Christopher Buckley and Richard Brookhiser tell us how they regard William F. Buckley Jr.
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When he was 23, Bill Buckley made him a secret offer he couldn’t refuse. He would be Bill’s successor as editor in chief; in the meantime, he’d become senior editor and eventually managing editor. Eight years later, Buckley withdrew the offer, coldly, in a letter left on Rick’s desk in an envelope marked “confidential,” while Buckley himself was out of the country. He praised Rick’s writing but said he lacked “executive flair.” Nothing in this memoir suggests Buckley’s assessment was unfair. The mistake was extending the offer to Rick in the first place, whether to keep him from going on to Yale Law School, where he’d been accepted, or to treat him as a surrogate for Christopher, who clearly was not disposed ever to succeed his father at the helm of National Review.
If any good came from this devastating blow it was Rick’s being reminded of the decency and goodness of his own father, who, in case he wanted to pursue them now, offered to pay for his law school studies. “[H]e was a better man than the idol I had put in his place,” Rick notes. Throughout the rest of his book, though friendly enough toward Buckley (Rick is never that outwardly friendly to begin with, as he’d be the first to admit, calling himself “consumed with snobbery” and a “know-it-all”), he persists in taking snipes at him, or at bringing him down a peg if he can, and taking great satisfaction when in later years Bill did ask him for editorial help only he could provide.
He provides memorable portraits of various NR writers, not all of them (D. Keith Mano) my cup of tea, or figures he properly appreciates (John Simon), though surely he is on target recalling the wondrous Joe Sobran:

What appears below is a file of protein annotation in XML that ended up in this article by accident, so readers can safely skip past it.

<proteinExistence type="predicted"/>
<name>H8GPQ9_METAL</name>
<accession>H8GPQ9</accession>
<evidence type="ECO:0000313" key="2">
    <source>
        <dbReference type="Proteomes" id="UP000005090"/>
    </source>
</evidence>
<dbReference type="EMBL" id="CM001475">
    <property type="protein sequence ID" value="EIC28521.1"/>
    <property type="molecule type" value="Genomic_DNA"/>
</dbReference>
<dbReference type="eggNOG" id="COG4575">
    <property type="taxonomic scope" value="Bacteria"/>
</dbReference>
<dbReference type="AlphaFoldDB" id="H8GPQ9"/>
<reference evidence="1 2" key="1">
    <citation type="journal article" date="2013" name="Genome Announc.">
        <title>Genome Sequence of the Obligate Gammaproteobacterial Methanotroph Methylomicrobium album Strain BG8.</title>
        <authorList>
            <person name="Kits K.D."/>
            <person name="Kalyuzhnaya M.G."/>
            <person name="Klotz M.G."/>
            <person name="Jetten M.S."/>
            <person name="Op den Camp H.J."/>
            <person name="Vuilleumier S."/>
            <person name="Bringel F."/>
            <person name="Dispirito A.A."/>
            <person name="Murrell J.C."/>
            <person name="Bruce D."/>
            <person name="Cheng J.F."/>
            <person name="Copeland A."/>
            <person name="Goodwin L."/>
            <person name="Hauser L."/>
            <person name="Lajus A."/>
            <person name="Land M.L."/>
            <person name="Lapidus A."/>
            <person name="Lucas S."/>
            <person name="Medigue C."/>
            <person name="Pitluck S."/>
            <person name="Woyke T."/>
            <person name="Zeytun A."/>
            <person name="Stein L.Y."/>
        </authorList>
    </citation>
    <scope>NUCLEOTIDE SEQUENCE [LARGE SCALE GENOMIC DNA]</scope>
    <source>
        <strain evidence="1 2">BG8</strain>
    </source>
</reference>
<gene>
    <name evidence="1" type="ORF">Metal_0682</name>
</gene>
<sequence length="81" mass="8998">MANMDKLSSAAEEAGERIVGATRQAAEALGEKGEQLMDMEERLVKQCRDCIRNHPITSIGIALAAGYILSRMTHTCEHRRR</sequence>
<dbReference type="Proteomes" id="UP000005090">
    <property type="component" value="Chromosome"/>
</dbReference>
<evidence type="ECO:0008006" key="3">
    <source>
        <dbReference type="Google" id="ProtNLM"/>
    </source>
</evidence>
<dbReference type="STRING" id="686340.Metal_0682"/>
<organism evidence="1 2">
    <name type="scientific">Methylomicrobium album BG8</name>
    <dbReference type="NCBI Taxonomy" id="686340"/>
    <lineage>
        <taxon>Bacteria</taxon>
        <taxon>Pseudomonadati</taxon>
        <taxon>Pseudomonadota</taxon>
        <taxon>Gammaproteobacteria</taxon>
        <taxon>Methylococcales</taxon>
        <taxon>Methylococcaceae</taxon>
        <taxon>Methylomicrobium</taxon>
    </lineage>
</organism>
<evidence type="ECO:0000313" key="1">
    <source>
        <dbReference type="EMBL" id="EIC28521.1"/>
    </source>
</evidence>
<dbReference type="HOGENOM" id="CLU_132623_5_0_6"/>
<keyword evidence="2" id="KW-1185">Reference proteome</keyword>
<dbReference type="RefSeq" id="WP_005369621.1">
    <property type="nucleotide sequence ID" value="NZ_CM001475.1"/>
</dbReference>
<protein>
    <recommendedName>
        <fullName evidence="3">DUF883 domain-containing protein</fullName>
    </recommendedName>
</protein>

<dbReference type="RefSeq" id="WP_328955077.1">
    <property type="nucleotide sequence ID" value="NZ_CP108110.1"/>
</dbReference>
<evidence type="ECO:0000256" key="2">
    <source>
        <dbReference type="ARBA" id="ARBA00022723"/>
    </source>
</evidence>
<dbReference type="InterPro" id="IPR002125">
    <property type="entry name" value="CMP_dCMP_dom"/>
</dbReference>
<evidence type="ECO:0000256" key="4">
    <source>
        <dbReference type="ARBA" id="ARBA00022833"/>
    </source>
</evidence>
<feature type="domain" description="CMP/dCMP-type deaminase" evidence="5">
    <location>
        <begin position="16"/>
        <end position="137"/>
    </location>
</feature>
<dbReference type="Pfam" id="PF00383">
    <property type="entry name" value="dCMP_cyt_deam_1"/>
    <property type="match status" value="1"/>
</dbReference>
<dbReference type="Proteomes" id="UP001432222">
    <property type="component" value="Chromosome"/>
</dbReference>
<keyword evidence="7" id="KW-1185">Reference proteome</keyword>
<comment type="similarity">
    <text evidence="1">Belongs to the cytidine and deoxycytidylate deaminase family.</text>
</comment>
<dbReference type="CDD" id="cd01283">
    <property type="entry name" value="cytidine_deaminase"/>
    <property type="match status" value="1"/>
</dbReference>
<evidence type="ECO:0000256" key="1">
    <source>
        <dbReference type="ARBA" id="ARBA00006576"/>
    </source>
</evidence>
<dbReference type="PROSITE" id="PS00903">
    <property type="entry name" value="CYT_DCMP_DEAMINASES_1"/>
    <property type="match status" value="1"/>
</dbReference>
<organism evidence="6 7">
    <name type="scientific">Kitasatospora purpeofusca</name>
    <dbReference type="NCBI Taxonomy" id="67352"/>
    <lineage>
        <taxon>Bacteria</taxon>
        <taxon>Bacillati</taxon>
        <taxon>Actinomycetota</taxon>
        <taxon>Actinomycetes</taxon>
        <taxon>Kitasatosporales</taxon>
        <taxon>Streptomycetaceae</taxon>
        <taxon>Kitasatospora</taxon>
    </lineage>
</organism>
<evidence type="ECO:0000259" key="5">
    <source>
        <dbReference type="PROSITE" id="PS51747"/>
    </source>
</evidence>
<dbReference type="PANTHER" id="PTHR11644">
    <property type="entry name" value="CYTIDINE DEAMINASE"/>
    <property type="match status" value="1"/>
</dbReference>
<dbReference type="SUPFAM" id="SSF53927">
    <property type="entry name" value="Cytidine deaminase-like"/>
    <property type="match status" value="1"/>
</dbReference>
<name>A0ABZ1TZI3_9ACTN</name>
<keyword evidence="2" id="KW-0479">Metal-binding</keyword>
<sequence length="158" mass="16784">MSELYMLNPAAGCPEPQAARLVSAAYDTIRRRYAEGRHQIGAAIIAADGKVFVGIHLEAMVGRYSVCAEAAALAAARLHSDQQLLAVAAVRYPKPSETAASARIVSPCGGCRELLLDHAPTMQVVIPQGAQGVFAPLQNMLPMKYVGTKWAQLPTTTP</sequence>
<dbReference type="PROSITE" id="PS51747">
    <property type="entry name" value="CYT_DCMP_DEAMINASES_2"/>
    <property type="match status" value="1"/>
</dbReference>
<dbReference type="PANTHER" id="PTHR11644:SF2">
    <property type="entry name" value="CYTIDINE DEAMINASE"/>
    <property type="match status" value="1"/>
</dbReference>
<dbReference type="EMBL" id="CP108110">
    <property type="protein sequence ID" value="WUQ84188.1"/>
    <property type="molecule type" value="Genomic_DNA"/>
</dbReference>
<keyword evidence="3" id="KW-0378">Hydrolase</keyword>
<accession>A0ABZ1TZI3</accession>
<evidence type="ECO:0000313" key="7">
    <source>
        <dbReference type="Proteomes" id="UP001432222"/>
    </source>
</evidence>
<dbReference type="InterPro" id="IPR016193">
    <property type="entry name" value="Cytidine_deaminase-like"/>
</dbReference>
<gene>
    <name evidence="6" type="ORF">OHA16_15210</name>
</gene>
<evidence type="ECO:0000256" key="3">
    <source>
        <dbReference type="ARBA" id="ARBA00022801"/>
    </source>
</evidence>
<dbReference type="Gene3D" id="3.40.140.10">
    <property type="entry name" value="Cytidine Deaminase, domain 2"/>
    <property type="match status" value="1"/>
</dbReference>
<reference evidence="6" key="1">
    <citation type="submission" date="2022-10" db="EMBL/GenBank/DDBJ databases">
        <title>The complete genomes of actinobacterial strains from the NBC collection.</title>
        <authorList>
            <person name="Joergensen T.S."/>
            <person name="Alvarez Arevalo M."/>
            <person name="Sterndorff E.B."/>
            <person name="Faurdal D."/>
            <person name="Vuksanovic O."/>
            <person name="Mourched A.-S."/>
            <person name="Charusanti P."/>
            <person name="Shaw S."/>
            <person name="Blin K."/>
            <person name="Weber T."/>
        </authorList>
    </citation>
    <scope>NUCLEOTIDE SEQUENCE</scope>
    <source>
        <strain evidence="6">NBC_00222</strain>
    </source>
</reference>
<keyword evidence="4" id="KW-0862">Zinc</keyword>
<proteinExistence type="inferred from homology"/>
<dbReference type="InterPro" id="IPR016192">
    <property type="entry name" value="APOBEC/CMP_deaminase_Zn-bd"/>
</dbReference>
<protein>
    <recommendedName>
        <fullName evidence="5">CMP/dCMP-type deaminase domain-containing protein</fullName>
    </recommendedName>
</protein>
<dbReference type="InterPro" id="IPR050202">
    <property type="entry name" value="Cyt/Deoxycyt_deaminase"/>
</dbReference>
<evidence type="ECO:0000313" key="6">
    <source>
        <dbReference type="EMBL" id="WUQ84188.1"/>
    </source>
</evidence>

He loved the great actors, and was an excellent mimic. He could begin some soliloquy—“Now is the winter of our discontent”—as Olivier; I would call out Gielgud, Burton, and he would change voices like gears.
Less defensible are the friendly words he has for figures who on Buckley’s death criticized or even savaged him in print. He is kind toward Bob Tyrrell and our magazine, though he does give a hint as to why he stopped writing for us in the mid-1990s: he found the jokey shots taken at the newly elected Clintons at our 25th anniversary dinner unbecoming and had absolutely no use for any of the subsequent political wars, finding the 1990s “high pitched and frantic.” He does spare a best friend, however, praising him as someone who made his mark in those years publishing “hard-hitting” books. What he doesn’t tell you is that they were anti-Clinton books. It could also be, regarding The American Spectator, that the National Review-firster in Rick didn’t like the higher profile we acquired at the time. I don’t take it personally. You should see how dismissive he is of the Weekly Standard—even though by book’s end his expression of support for the Iraq War could have been dictated by Bill Kristol.
Years ago, at a dinner honoring Buckley not long after he’d stepped down as NR editor, Rick offered a toast to Bill. Buckley liked it so much he asked for a copy. But Rick hadn’t spoken from prepared text, and never did follow up, in part because there still were “wounds…too fresh to be bandaged over.” He now reproduces those words at the close of his book, too late for Buckley to read them. Call it another Pyrrhic victory for a surviving son.
A man of faith in a godless age is hitting Americans where it hurts.
Mr. and Mrs. American Spectator Reader, let P.J. O’Rourke talk sense to your kids.
In Britain, defending your property can get you life.
The debacle of this president’s administration is both a cause and a symptom of the decline of American values. Unless Congress impeaches him, that decline will go on unchecked. An eminent jurist surveys the damage and assesses the chances for the recovery of our culture.
It won’t take long for conservatives to scratch this presidential wannabe off their 2008 scorecard.
The American Christmas, like the songs that celebrate it, makes room for everybody under the rainbow. Is that why so many people seem to be hostile to it?
Was the President done in by the economy, or by the politics of the economy?